There was a major break in the Gilgo Beach, Long Island, serial killer case on Friday when police arrested a suspect believed to be tied to nearly a dozen killings, mostly of women, that have taken place over the last 26 years.
The suspect, Rex Heuermann, was arrested Friday morning in New York City by Suffolk County police, who are leading the investigation, NBC News reported. He pleaded not guilty to six counts of murder. Heuermann is reportedly a lifelong resident of Massapequa Park, and lived there with his wife and two kids, according to News 12 Long Island.
During a press conference on Friday, Suffolk County District Attorney Ray Tierney said that Heuermann was arrested for the murders of three of the four women known as the “Gilgo Four”: Melissa Barthelemy, Megan Waterman, and Amber Costello. He is a prime suspect in the murder of the fourth, Maureen Brainard-Barnes. “We knew the person responsible for these murders would be looking at us,” Tierney said, emphasizing that secrecy was imperative during the investigation.
Tierney said that Heuermann’s name first came up in conjunction with the murders of the Gilgo Four on March 14, 2022. Through subpoenas and search warrants, the Suffolk County District Attorney’s office was able to gather enough information to arrest and charge Heuermann.
According to CNN, Heuermann was connected to the case via extensive and intensive forensic research and data collecting. Investigators searched phone records connected to a burner phone they had tied to the killings, believed to be used by the sex workers to keep their identities and their clients’ identities safe. “Investigators eventually landed on Heuermann, who they say matched a witness’ physical description, lived close to the Long Island cell site and worked near the New York City cell sites that captured the other calls,” CNN reported. It was also revealed that he regularly drove his brother’s green pickup truck, which a witness had reportedly seen a person tied to the murders driving.
Cell phone calls are of extreme importance in this case—not only did they eventually lead to Heuermann, but police believe that he used Barthelemy’s cell phones to call and taunt her family members, admitting to sexually assaulting and killing her. According to Tierney, the investigative team was able to use “fictitious or fraudulent email addresses and get Google warrants, and from there we got his searches.” In a 14 month period, Heuermann had over 200 searches related to the Gilgo Beach killings and investigations. “We knew that one person would be watching and we didn’t want to give him any insight into what we were doing,” Tierney said.
Heuermann was also “compulsively searching” for pictures of the victims and their relatives and trying to locate their surviving family members. There was also “torture porn and what you would consider depictions of women being abused” in his searches.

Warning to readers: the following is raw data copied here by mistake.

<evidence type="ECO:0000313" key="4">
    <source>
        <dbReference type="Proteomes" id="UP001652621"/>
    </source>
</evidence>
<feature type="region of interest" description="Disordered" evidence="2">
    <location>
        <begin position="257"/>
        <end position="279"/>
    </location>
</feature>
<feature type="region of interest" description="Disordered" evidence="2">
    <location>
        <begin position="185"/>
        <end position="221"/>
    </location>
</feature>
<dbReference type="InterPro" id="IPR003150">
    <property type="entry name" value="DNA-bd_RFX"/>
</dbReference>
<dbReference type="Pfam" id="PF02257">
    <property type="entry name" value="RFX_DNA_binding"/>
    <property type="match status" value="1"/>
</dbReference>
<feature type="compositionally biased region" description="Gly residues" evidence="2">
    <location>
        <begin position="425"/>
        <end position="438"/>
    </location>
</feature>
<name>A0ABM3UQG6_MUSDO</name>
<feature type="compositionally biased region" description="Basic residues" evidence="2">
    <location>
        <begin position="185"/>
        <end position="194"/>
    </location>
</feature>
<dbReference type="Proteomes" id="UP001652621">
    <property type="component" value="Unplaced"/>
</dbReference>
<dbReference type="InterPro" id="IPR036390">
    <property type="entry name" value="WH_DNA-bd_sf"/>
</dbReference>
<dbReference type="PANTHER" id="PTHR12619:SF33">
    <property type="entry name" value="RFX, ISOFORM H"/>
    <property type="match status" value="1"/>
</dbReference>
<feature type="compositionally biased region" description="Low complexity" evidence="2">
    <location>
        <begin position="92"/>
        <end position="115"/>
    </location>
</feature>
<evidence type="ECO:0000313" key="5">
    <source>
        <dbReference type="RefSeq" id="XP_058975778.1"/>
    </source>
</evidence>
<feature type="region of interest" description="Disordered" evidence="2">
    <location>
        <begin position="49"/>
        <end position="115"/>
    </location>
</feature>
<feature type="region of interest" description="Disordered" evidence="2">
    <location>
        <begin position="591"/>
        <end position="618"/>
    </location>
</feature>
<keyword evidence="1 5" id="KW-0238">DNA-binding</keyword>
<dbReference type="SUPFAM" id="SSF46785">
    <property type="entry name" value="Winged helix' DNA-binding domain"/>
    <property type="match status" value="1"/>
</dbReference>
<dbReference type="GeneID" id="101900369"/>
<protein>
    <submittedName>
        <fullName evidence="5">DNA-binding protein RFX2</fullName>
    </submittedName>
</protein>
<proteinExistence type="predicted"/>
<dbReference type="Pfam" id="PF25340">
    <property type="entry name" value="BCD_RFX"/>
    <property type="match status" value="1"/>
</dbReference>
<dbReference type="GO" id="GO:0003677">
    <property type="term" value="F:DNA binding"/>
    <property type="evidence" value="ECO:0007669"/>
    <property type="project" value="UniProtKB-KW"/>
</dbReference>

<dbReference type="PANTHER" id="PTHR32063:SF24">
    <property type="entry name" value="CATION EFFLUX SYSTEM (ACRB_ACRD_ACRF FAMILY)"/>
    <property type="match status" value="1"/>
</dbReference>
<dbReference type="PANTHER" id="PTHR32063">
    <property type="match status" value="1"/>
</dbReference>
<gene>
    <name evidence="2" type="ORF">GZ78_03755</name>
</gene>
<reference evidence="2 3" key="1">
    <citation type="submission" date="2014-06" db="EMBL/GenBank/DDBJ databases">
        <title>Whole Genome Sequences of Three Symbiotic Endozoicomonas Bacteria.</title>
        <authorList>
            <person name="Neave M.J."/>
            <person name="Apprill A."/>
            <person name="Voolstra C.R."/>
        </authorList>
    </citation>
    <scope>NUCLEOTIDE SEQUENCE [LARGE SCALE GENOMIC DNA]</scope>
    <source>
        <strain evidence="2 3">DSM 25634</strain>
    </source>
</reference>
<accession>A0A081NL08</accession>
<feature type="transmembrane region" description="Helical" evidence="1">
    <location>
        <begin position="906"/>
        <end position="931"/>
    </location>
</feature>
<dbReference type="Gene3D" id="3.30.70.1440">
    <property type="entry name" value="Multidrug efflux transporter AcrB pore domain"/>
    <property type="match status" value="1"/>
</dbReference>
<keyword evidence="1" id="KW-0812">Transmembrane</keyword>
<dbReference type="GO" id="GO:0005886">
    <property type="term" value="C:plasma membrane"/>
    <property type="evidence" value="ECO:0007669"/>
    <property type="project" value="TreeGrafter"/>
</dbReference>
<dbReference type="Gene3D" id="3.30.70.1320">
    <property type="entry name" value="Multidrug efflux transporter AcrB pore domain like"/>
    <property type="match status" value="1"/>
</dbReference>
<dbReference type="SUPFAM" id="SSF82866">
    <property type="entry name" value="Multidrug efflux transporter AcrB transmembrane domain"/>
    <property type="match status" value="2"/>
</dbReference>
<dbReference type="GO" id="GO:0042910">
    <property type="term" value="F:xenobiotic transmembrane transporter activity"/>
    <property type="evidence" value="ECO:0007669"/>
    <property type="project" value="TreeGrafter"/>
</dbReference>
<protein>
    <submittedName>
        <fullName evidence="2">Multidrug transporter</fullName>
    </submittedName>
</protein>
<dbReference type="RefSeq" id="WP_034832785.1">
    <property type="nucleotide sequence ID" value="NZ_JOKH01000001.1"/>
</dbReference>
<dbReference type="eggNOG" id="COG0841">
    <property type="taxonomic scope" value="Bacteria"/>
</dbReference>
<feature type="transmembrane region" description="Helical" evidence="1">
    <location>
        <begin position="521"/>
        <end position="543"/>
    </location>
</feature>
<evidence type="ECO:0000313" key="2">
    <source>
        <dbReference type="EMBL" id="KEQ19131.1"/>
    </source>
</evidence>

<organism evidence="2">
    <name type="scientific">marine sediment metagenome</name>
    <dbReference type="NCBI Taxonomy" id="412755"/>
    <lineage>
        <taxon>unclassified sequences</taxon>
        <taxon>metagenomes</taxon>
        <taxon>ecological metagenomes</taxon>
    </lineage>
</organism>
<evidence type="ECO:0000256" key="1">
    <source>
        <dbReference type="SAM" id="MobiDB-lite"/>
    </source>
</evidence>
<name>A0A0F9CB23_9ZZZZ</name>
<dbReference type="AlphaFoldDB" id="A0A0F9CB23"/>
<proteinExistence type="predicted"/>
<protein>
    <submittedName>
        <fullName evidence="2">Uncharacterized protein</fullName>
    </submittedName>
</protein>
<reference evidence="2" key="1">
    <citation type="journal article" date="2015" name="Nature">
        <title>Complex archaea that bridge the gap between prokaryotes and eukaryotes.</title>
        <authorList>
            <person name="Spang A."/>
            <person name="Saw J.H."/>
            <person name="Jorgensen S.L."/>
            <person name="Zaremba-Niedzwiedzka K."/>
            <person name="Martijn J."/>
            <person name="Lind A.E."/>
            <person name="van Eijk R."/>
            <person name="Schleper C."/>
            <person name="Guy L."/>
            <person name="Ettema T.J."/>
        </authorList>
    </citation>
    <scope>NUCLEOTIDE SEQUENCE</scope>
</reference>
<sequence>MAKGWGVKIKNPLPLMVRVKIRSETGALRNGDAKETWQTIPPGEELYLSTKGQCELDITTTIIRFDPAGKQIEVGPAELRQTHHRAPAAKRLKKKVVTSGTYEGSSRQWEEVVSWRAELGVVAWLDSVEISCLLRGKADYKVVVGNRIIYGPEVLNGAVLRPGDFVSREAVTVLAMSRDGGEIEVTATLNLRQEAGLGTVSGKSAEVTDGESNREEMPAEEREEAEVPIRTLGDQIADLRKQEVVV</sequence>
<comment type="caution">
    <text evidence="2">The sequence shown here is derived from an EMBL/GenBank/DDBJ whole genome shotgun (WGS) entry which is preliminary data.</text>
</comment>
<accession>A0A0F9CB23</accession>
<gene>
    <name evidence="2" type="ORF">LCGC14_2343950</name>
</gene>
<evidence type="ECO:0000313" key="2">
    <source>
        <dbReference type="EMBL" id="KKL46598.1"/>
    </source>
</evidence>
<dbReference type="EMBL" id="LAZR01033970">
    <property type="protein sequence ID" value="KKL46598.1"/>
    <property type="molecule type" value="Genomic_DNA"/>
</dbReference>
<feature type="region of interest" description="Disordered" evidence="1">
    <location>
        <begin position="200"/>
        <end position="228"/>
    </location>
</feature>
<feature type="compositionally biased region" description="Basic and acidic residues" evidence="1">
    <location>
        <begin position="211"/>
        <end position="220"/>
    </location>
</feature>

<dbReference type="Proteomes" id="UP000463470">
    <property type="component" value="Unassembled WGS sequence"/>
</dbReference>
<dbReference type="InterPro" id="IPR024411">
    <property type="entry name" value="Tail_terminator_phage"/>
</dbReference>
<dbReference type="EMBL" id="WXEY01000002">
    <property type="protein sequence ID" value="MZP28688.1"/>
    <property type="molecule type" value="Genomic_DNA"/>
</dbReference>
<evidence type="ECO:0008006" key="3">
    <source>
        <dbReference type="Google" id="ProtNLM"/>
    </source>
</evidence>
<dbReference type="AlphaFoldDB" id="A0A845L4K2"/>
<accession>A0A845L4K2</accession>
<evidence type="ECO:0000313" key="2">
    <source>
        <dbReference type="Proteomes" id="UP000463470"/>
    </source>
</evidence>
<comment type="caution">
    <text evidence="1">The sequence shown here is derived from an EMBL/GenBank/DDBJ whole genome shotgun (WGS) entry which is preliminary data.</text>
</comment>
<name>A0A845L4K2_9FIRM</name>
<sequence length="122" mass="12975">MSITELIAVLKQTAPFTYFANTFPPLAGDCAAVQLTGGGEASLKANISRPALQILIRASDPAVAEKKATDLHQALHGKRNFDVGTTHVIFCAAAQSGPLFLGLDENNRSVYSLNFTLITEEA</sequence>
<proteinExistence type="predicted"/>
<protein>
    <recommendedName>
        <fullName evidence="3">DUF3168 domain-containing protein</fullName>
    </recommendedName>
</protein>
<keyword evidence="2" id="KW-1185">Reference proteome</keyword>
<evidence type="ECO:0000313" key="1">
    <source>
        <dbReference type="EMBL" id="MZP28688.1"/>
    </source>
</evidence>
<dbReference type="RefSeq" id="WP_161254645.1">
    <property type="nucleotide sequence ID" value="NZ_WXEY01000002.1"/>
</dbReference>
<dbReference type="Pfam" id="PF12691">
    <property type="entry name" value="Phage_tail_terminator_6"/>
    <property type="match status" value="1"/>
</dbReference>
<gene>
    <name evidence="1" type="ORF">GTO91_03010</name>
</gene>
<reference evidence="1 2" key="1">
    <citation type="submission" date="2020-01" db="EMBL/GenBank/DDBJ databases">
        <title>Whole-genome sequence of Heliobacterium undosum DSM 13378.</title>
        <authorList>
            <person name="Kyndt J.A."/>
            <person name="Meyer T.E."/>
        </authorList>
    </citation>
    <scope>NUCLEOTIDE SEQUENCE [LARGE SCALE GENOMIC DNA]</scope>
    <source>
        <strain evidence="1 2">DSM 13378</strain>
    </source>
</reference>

Heuermann was also linked to the killings through his Chevrolet Avalanche. A witness in the disappearance of Costello “identified ‘a first-generation Chevrolet Avalanche as the vehicle believed to have been driven by her killer,’” according to a bail application filed in Suffolk County court. The investigators, after restarting the decades-old case in 2022, discovered a first-generation Avalanche was at one point registered to Heuermann.
A male hair recovered from burlap used to wrap Waterman’s remains was submitted for DNA analysis in July 2020, after which a DNA profile was created. NBC News reported that investigators obtained a DNA sample from one of Heuermann’s family members, and later recovered a piece of pizza crust he threw in a Manhattan trash can. On June 12 of this year, a lab determined that the swab from the leftover pizza crust and the hair found on the burlap had the same DNA profile.
The Gilgo Beach serial killer has terrorized Long Island residents for nearly 30 years, and is believed to have targeted sex workers. The case that first brought this to light was that of Shannan Gilbert, a 24-year-old sex worker from Jersey City, New Jersey, who went missing in May 2010 after she was last seen in Oak Beach, a private, gated community just three miles from Gilgo Beach. The investigation into her disappearance unearthed four bodies seven months later along Ocean Parkway, a strip of highway on the south shore of Long Island that is the only road that land vehicles can use to get to the beaches dotting its shoreline.
Those four bodies, discovered in 2011, were all identified as sex workers in their 20s and called the Gilgo Four. As the New York Times reported, shortly after identifying those bodies, police found the remains of a New Jersey woman who also worked as an escort and had been missing for 20 years.
In total, the remains of 11 different victims were found along that strip of highway between 2010 and 2012: nine women, one man, and one toddler. Heuermann has only been charged with the murders of three women, and is believed to be connected with another, but it’s unclear who is connected to the other seven victims.
Update July 14 at 5:45 p.m. ET: Updated headline and story with details from the Suffolk County Police Department press conference.